BCI gets a start on new marijuana testing

Published 5:09 pm Monday, May 4, 2020

Hemp law leads to new marijuana testing at BCI lab

COLUMBUS — A recent change in Ohio law has led to the new marijuana testing by the Ohio Bureau of Criminal Investigation (BCI) to differentiate between hemp and marijuana with more than 0.3 percent THC, the psychoactive compound that gives using a high feeling.

On Monday, Ohio Attorney General Dave Yost that the BCI implemented the quantitative analysis of marijuana in drug evidence seized by law enforcement.

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“BCI’s new ability to differentiate between marijuana and hemp creates a valuable resource for officers who depend on our laboratory services, offered at no cost to them,” Yost said. “This major achievement bolsters our reputation as the leading crime lab in the state.”

BCI has completed the validation of new instrumental methods for cannabis vegetation and oils, meeting new legal requirements recently established by Senate Bill 57. The quantitative analysis of a sample determines the tetrahydrocannabinol (THC) content.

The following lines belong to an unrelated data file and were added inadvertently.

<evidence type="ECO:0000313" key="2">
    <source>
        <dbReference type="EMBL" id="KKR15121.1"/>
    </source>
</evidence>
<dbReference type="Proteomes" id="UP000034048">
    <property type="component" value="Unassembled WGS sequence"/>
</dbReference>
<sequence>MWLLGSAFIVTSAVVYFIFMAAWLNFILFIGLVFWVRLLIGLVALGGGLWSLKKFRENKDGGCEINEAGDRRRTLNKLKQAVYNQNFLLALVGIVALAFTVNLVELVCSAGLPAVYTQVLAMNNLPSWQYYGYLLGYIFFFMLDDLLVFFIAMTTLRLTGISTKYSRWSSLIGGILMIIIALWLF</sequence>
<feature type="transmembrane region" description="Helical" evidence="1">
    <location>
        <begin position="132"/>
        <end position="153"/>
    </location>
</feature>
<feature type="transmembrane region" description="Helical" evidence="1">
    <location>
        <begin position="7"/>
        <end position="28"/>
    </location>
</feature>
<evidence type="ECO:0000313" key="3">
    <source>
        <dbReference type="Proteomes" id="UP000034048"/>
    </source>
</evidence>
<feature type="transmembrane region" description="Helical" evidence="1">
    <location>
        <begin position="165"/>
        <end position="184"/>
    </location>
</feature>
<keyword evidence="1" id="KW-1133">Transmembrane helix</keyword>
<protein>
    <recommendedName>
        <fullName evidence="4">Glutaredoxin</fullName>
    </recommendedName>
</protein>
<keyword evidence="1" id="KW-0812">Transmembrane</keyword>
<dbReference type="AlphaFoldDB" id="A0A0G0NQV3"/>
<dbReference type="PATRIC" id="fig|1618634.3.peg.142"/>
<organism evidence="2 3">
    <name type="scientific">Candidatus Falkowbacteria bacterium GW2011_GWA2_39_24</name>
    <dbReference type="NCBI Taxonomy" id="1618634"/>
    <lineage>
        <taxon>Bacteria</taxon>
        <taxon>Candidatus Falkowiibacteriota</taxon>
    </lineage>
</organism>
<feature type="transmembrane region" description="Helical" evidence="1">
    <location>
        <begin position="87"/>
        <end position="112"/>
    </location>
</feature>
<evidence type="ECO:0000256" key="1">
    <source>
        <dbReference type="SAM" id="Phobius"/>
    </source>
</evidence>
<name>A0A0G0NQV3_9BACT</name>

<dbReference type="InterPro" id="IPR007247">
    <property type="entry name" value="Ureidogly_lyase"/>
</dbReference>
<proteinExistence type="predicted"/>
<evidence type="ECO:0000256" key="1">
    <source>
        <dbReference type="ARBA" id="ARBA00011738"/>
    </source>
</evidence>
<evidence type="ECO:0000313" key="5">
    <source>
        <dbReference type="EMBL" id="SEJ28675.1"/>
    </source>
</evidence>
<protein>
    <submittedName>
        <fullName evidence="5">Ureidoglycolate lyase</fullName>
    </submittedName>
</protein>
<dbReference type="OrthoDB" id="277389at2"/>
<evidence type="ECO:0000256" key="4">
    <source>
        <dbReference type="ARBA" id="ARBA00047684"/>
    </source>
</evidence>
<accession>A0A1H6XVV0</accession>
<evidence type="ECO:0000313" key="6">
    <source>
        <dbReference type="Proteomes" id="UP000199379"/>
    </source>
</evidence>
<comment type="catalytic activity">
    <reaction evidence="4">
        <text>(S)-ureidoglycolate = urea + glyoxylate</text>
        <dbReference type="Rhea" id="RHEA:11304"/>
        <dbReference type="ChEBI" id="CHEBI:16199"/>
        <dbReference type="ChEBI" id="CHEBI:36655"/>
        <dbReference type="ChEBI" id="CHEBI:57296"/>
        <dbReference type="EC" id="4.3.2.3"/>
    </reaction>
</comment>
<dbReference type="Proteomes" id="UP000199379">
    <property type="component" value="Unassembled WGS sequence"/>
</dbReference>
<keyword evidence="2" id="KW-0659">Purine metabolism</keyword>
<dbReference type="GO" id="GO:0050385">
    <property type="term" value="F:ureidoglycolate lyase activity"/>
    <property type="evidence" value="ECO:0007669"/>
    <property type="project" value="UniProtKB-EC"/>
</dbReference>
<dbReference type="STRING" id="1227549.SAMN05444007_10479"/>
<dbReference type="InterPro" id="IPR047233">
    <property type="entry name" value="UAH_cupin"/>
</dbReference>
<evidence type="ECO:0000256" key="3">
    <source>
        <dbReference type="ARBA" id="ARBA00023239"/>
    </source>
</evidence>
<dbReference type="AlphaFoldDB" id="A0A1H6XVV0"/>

Senate Bill 57 changed the Ohio Revised Code definition of marijuana to exclude hemp, defined as cannabis containing not more than 0.3 percent THC as calculated on the dried weight. With this definitional change, marijuana could no longer be identified conclusively with past techniques such as microscopic examination and chemical color testing.

“Ohio prosecutors are very appreciative of the hard work that Attorney General Yost and BCI have done to bring this critical testing capability to Ohio,” said Louis Tobin, executive director of the Ohio Prosecuting Attorneys Association. “Since the legalization of hemp last summer, law enforcement has struggled to enforce Ohio marijuana laws due to an inability to distinguish between marijuana and hemp. Expensive private testing was often the only solution. With the Attorney General’s announcement today, Ohio prosecutors will be better able to enforce our drug laws and protect Ohioans. We look forward to our continued partnership with the Attorney General and his staff as we work to keep Ohio safe.”

Soon after the bill became law, the Ohio Attorney General’s Office offered grant funding for law enforcement agencies to test suspected marijuana at other accredited laboratories until BCI could modify its testing techniques. Law enforcement agencies received $3,972 in grant funding to test samples in eight cases tied to over 20 felony charges.

BCI is currently pursuing additional validation studies for quantitative testing of other THC-infused food products.